HM Revenue & Customs’s interim chief financial officer Philip Moore has
left to join defined benefit pension buyout company, Pension Corporation, where
he will lead “strategic development”.
Moore’s move to Pension Corporation in October followed a House of Commons
report which pointed out that he is not a chartered accountant and added that,
under guidelines set out in the government’s
Spending Review, all FDs running governmental departments must be
Moore is a qualified actuary, but pensions never came under his remit as HMRC
interim CFO, which included finance, internal audit, banking services,
governance and security. Moore was one of three FDs who did not fulfil these
guidelines – the others heading up Ministry of Defence and the Crown Prosecution
Service – but you’d imagine HMRC could use a qualified accountant more than
those departments, particularly now as government stands accused of lacking
basic knowledge of finance and financial markets.
HMRC predictably denies that the House of Commons report has anything to do
with Moore’s departure, though it confirmed to Financial Director that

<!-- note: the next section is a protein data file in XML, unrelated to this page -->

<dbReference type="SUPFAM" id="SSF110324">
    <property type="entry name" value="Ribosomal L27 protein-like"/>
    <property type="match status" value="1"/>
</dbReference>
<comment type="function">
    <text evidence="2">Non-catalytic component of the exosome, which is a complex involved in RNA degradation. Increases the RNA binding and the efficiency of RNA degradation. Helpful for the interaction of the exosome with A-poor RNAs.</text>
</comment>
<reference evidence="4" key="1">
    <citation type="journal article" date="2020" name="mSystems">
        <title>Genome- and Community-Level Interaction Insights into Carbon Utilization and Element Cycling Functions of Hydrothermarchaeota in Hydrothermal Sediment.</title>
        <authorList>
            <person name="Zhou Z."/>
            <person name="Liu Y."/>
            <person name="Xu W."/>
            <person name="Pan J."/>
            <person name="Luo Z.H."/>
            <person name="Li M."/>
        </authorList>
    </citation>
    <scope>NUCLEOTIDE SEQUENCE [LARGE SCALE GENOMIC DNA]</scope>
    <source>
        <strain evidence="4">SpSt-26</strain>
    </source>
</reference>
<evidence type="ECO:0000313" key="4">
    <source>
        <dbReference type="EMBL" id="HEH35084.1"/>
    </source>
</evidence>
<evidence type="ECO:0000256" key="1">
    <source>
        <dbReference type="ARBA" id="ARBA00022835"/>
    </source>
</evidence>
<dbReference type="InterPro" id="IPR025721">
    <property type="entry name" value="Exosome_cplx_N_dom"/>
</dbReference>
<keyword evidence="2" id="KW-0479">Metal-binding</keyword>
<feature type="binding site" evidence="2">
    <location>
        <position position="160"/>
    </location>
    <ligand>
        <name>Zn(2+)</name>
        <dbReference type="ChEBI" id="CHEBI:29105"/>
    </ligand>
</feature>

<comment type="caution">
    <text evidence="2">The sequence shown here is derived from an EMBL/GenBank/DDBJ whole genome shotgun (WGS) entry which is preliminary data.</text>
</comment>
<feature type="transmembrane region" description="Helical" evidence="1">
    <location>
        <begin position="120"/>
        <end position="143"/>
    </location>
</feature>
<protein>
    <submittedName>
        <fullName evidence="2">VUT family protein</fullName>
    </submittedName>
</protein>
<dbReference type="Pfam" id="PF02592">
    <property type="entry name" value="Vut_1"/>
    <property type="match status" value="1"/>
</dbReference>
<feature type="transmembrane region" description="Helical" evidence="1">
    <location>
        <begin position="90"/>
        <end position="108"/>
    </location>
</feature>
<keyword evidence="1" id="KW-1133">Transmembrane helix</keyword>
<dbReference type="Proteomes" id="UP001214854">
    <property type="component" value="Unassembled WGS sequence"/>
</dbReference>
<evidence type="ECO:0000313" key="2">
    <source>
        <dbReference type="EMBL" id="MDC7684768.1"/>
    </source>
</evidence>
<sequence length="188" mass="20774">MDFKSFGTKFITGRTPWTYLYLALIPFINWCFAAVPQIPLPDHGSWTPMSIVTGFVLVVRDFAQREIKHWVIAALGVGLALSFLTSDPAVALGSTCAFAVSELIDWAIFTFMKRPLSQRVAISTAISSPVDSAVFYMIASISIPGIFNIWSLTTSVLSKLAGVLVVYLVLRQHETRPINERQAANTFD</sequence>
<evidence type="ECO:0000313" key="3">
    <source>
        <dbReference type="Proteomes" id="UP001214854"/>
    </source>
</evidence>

the role has now been split between Simon Hopkins, HMRC’s director of financial
planning and analysis, and Jon Fundrey, financial controller – who are both
It was clear that Moore’s appointment in January this year as interim CFO was
a marriage of convenience for both parties. His predecessor Stuart Cruikshank’s
departure this January was a shock to the Revenue, while Moore had time on his
hands after quitting as chief executive of Friends Provident last Christmas,
following the failed merger with Resolution (which was acquired by Pearl).
Moore had only been in that job for a year after his promotion from the CFO
role with Friends and had previously served in senior finance roles elsewhere,
so was suitably experienced (and, undoubtedly, connected). Moore is the second
person from HMRC to join the Pension Corporation board. The Revenue’s former
chairman Sir Nicolas Montagu is also a board director at Pension Corporation.